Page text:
the perks.

The first pass pages just arrived of Why Moms Are Weird. This is the first time it really looks like a book, with justified margins and special fonts for the chapter headings, and a dedication all in bold.

This is when I somehow get even more nervous, because that means it’s only a few short months now before someone like you can hold it in your hands, take it into your bed, and judge me.

I just finished Tiny Ladies in Shiny Pants, and when I first started reading it, I found myself rolling my eyes, thinking, “Why does she have to say, ‘I love me some ___’ all the time? It totally undercuts the point she’s making.” And then I thought about how using the word “totally” undercut the thought I just had. And while I was wondering why Jill Soloway’s book about being a television writer in Los Angeles who grew up a bit of a freaky outsider, wondering how to fake her way into looking like a real girl and still doesn’t exactly understand how to be a woman (but certainly knows how to talk when sitting with a group of men), was making me feel like I was reading a blog instead of a book of essays I started to realize that the uneasiness I was feeling wasn’t because I didn’t like the book — it was because it felt like I was reading something I wrote. It was someone telling me what it was like to be me back to me. And that’s really bizarre, because I have no recollection of writing this essay, but at a certain point when she’s talking about how she can’t wear pointy shoes because she looks like the wicked witch, so she wears these clunky Steve Madden mary janes she calls “clodhoppers” — she’s describing in detail the exact same pair of clunky Steve Madden mary janes that I wear. And my mom would call them “clodhoppers.”

One chapter was about a bar she loved going to before it turned into a hipster bar. It was the bar I had just visted for the first time the night before. And then she talks about her stage shows getting her work on sitcoms and buying her first house in east LA and how it has lots of grass and a tree but is the size of a dollhouse and I keep thinking, “This is really weird.”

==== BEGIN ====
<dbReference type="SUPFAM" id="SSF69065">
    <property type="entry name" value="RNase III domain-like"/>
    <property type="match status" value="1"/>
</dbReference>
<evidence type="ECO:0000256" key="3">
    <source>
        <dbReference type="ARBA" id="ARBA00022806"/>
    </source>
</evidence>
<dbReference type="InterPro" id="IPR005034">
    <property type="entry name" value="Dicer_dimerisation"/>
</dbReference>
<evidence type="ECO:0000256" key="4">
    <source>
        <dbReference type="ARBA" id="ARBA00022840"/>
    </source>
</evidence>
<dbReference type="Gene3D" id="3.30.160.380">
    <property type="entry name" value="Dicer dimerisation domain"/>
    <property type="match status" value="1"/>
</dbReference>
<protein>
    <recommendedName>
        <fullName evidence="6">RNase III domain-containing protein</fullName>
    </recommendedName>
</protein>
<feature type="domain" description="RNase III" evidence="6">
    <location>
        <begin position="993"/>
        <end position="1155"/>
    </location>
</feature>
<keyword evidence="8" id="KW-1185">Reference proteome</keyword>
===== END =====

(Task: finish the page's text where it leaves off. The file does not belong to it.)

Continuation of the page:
That’s when I realized my initial repulsion to her writing. I think if I could meet me, I’d be rolling my eyes five minutes into the conversation. I understand the person I am, but I don’t think I’d want to hang out with her for extended periods of time. But the more I read, the more I started to like Jill and her sense of humor, even though she likes to talk about her poop, and I started thinking about the response I always give when people ask me if I do stand-up.

“Oh, no,” I always say. “I am terrified of that. I’ll do a one-person show, but not stand-up. I can’t get anyone to like me in seven minutes. But give me forty, and I’m gold.”

So now I’m going to read my new novel again, searching for typos, trying to ignore the inner critic who thinks, “Everybody’s going to put this down after page three. You are a crazy woman.” Because every other time I’ve read this thing (and we’re way into double digits now), I’m suddenly on page one hundred without noticing any time has passed.

Anyway, that Jill Soloway book is great, and if you’re one of the people who has written to me asking for advice in this crazy industry, please buy it and read the appendices.

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